What’s the Blood Type Diet? (And Does It Really Work?)
Here’s everything you need to know about this controversial diet plan.
What is the blood type diet?
Whether you’re trying to lose 20 pounds or just looking for ways to be healthier, there’s no shortage of diets to choose from. But only one looks to your blood type to determine what you should or shouldn’t eat.
The blood type diet originated from the 1996 book Eat Right for Your Type by naturopathic physician Peter J. D’Adamo. The idea behind it is that your body’s response to food is directly linked to your blood type, based on what your ancestors with the same blood type ate. Each blood type has its own guidelines about the foods that anyone with that blood type should eat and the foods they should avoid. The diet claims to help people lose weight, improve digestive health, and boost overall well-being.
What each blood type diet looks like
The Type A diet is a predominantly vegetarian diet because D’Adamo suggests that people with this blood type have difficulty digesting animal protein and fat. Focusing on fresh, organic foods, the Blood Type A diet advises to eliminate dairy products and wheat and to eat more salmon, vegetables, olive oil, and nuts. (Maybe that’s why these celebs decided to go vegan.)
The Type B diet includes a wider variety of foods, claiming ancestors with this blood type were omnivores. Its recommendations are fairly similar to the paleo diet. Notable exclusions include chicken, corn, wheat bread, and coffee.
The Type AB diet is a well-rounded one, because people with this blood type can allegedly digest a variety of foods. While it eliminates red meat, beans, and corn, people on this diet can eat a variety of fish, turkey, oatmeal, fresh produce, and coffee,
The Type O diet advocates eating lean meats. People with this blood type are said to be descendants of hunters and may better metabolize animal products. It’s also a low-carb diet, eliminating many grains and fruits, but allows full fat dairy in moderation.
Does the blood type diet actually work?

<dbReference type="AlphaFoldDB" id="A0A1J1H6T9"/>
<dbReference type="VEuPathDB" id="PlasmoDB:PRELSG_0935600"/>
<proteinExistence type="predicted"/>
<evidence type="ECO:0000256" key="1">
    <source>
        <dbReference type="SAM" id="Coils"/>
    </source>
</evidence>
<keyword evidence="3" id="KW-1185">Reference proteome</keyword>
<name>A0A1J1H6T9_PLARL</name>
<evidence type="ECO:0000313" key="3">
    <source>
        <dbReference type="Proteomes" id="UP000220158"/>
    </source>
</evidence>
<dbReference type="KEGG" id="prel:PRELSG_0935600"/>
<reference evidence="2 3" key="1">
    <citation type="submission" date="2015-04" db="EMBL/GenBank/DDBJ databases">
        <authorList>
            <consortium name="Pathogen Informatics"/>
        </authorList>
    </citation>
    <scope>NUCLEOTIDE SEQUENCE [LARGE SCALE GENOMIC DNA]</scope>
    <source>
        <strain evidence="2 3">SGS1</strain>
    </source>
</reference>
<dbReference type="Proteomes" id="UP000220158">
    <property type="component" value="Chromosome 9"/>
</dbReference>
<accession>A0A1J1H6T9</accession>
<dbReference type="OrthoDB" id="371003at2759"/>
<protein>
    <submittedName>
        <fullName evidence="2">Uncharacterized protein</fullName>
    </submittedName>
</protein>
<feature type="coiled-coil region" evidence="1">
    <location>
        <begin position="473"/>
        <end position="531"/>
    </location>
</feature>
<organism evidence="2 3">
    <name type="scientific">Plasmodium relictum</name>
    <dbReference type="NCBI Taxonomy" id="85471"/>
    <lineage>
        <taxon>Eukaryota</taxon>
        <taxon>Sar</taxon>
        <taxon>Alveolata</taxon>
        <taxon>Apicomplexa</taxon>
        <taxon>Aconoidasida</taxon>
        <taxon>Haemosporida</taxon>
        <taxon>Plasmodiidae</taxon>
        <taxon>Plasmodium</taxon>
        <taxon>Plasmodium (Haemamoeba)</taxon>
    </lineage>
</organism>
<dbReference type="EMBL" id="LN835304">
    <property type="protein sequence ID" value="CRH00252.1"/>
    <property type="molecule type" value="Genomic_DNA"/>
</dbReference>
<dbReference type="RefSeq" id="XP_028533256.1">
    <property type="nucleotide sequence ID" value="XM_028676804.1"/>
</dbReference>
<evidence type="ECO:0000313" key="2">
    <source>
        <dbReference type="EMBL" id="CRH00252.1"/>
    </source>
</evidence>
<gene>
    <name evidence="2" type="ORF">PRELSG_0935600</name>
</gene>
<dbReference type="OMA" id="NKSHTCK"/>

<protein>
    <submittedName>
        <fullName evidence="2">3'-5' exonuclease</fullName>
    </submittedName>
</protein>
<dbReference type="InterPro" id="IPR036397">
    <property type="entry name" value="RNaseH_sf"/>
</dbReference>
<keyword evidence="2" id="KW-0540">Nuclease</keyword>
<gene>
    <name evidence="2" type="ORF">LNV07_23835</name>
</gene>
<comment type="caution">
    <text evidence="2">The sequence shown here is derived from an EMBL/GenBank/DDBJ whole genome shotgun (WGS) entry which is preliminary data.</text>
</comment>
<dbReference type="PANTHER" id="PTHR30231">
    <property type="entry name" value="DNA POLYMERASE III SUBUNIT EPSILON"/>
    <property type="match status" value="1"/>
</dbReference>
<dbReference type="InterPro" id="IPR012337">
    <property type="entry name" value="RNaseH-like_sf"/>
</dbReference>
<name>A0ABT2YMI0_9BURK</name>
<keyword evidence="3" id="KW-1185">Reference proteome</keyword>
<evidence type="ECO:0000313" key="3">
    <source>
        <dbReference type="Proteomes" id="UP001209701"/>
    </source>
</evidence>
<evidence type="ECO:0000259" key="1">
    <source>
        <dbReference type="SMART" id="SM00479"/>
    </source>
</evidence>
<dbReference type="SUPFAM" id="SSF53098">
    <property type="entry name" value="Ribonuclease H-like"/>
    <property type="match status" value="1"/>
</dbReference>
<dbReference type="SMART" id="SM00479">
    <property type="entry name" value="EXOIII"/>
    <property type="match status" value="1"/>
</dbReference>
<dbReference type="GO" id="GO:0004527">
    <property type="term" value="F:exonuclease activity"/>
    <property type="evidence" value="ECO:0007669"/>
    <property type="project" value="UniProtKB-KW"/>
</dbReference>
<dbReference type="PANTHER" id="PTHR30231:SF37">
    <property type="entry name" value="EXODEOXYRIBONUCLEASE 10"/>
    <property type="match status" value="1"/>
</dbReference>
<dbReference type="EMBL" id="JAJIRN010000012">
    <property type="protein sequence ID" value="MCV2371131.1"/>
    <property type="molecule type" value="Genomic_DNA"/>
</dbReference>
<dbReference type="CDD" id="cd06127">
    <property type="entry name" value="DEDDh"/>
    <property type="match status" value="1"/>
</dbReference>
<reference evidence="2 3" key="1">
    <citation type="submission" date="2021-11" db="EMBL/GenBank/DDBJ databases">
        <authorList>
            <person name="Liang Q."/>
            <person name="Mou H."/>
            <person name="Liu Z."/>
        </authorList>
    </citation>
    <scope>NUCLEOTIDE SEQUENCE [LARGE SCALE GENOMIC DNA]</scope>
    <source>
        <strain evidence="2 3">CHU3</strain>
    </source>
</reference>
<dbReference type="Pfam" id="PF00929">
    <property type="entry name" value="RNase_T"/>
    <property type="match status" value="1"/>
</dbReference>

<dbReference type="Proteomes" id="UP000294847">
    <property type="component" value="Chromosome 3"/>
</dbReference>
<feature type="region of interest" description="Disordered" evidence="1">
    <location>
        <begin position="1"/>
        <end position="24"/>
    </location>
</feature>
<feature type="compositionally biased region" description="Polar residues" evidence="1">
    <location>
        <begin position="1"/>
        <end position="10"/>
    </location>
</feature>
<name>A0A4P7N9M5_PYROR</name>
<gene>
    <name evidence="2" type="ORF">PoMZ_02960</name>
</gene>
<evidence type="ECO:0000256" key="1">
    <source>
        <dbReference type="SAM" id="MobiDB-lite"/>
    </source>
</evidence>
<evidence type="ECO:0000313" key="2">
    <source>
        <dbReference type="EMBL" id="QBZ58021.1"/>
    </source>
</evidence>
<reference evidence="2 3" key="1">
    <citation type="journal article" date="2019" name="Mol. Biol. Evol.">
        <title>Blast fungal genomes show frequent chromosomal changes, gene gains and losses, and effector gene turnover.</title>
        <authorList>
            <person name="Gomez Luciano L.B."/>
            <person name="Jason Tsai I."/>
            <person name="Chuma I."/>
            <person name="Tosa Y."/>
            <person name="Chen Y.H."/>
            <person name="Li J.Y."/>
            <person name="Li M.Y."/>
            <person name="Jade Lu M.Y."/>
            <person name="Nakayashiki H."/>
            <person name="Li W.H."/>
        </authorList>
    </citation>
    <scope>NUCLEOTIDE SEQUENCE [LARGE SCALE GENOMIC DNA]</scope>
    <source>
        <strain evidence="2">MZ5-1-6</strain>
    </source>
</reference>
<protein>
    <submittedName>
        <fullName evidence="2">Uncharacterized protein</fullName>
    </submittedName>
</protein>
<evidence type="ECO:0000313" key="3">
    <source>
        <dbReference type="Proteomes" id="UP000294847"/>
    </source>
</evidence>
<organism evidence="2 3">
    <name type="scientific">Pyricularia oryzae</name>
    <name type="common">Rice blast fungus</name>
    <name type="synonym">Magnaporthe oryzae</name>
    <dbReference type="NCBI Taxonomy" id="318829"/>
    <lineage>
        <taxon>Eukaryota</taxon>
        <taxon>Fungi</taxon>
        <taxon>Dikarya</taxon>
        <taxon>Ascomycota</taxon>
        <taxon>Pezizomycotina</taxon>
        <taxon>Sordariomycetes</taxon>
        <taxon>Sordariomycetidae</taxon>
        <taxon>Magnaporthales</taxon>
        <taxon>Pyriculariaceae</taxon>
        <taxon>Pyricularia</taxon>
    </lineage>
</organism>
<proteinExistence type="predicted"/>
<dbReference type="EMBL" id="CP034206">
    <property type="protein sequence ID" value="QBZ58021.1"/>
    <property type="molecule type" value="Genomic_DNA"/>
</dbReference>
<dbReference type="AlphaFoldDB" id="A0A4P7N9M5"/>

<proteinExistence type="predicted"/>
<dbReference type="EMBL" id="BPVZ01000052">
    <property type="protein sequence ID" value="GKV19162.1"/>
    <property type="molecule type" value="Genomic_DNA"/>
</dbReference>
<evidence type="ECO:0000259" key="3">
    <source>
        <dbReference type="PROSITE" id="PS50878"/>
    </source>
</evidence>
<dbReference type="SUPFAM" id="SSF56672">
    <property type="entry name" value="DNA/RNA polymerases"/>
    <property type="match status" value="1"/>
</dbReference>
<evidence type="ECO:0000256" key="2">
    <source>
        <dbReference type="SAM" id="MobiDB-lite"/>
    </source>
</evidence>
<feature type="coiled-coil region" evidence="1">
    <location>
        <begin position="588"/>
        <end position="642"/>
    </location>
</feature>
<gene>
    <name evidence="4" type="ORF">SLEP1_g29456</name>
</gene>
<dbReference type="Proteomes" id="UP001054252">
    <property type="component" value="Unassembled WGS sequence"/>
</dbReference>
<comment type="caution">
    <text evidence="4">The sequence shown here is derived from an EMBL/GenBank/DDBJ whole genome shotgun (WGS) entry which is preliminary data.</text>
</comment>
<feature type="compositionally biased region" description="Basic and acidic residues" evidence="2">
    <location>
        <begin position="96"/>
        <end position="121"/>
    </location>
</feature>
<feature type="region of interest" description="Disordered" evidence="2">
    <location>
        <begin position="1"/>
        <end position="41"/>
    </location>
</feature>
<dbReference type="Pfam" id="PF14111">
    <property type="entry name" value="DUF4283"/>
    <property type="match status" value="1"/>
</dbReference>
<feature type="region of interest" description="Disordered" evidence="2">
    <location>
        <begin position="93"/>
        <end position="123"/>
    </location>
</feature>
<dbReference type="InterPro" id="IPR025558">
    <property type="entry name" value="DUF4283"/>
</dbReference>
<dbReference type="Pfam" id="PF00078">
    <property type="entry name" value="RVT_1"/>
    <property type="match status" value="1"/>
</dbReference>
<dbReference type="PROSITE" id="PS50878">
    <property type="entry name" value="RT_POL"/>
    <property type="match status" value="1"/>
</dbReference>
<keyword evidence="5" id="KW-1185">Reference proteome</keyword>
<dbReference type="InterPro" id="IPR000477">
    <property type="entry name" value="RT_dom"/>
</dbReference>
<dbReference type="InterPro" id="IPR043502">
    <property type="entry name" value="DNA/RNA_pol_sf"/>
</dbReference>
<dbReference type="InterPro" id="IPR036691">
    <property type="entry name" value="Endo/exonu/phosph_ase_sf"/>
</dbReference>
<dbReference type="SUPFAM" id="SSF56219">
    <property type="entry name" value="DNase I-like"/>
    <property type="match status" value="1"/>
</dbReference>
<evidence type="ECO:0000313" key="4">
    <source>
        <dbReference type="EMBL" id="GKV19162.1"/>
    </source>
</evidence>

In short, it’s complicated.
Some people do see results, like Aylin Poulton, who unsuccessfully tried treatments for her severe psoriasis for over ten years. When she decided to try the blood type diet (she’s type A) as a new way to maintain her weight, she also noticed that many foods that the type A diet eliminated were also said to aggravate psoriasis. “I went into this not thinking, ‘I’m going to do this to cure my psoriasis,’” Poulton says. “And for the first time since 2003 or 2004, I want to say I have a couple of tiny [patches of psoriasis] on me, but my body is completely clear.”
Naturopathic physician Tara Nayak worked as D’Adamo’s clinical resident and now has a private practice in Philadelphia. She recommends the blood type diet to her patients, not as a “cure-all” but as a foundation for them to develop healthier eating habits, noting that the results her patients see from being on the diet aren’t strictly weight loss.
“I actually have found that the place that the diet shines the most is in people with autoimmune disorders or inflammatory type states,” she says. “To be honest, if you’re at a healthy weight and do the blood type diet, you shouldn’t lose that much weight. But if you’re looking to lose weight, the blood type diet does help.”
Here’s the catch
There are no peer-reviewed scientific studies that have found evidence to support or recommend the blood type diet. For the people who did see results, it could have been circumstantial or based on a factor other than blood type. A 2013 study from the American Journal of Clinical Nutrition found no evidence to “validate the purported health benefits of the blood type diet.” The following year, the results of a different study published in PLoS One showed that the blood type diet was associated with lowering certain risk factors like high blood pressure or cholesterol, but those associations were independent of the individuals’ blood types. (D’Adamo says this study is erroneous because it didn’t specifically put individuals on the blood type diet he created. He and lead study author Ahmed El-Sohemy even had a lengthy back-and-forth discussion on this criticism in the comments of D’Adamo’s blog.)
What medical professionals say
Robert H. Shmerling, MD, writes on the Harvard Health Blog that the ancestral theories behind each group have been challenged and that there’s no proven connection between blood type and digestion. Dr. Charlie Seltzer, MD, calls the blood type diet a “parlor trick,” but doesn’t consider the diets overtly unhealthy.
“People who follow these diets are probably living really unhealthy lifestyles and have no idea what it takes to lose weight or be healthy in the real world,” Dr. Seltzer tells Reader’s Digest. “So when you take someone who has no idea [how to be healthy] and tell them to follow any one of four plans which are already better than the one they’re following now, they’re going to see results.”
However, Laurie Thomas, author of Where Do Gorillas Get Their Protein? What We Really Know About Diet and Health, warns that the type O diet may actually pose a danger to people who follow it, as fatty, meat-rich diets can lead to an increased risk of diabetes, stroke, and even fatal heart attacks.
The bottom line
If you are considering going on any diet, always talk to your physician first. He or she knows your medical history and can help you make an informed decision. You may even find that the right diet for you shares similarities with aspects of the blood type diet because its parameters overlap with those of other popular diets. However, evidence that the blood type diet actually works remains unproven. That alone implies a risk in testing it yourself.